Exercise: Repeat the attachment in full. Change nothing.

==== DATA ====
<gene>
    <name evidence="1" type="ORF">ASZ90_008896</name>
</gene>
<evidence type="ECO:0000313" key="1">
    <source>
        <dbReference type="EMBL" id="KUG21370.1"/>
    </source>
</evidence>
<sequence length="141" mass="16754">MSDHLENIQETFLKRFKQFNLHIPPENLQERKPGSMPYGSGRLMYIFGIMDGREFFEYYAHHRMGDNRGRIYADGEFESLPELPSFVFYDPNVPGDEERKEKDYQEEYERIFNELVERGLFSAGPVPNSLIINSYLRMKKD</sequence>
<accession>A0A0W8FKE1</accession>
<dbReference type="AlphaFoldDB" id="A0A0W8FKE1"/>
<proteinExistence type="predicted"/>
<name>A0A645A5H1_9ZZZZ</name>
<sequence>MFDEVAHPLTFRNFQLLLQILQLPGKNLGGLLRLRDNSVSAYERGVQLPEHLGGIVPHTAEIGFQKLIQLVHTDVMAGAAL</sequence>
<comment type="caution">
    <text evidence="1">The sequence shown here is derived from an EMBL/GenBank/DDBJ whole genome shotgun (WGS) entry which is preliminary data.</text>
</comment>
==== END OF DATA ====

<gene>
    <name evidence="1" type="ORF">ASZ90_008896</name>
</gene>
<evidence type="ECO:0000313" key="1">
    <source>
        <dbReference type="EMBL" id="KUG21370.1"/>
    </source>
</evidence>
<sequence length="141" mass="16754">MSDHLENIQETFLKRFKQFNLHIPPENLQERKPGSMPYGSGRLMYIFGIMDGREFFEYYAHHRMGDNRGRIYADGEFESLPELPSFVFYDPNVPGDEERKEKDYQEEYERIFNELVERGLFSAGPVPNSLIINSYLRMKKD</sequence>
<accession>A0A0W8FKE1</accession>
<dbReference type="AlphaFoldDB" id="A0A0W8FKE1"/>
<proteinExistence type="predicted"/>
<name>A0A645A5H1_9ZZZZ</name>
<sequence>MFDEVAHPLTFRNFQLLLQILQLPGKNLGGLLRLRDNSVSAYERGVQLPEHLGGIVPHTAEIGFQKLIQLVHTDVMAGAAL</sequence>
<comment type="caution">
    <text evidence="1">The sequence shown here is derived from an EMBL/GenBank/DDBJ whole genome shotgun (WGS) entry which is preliminary data.</text>
</comment>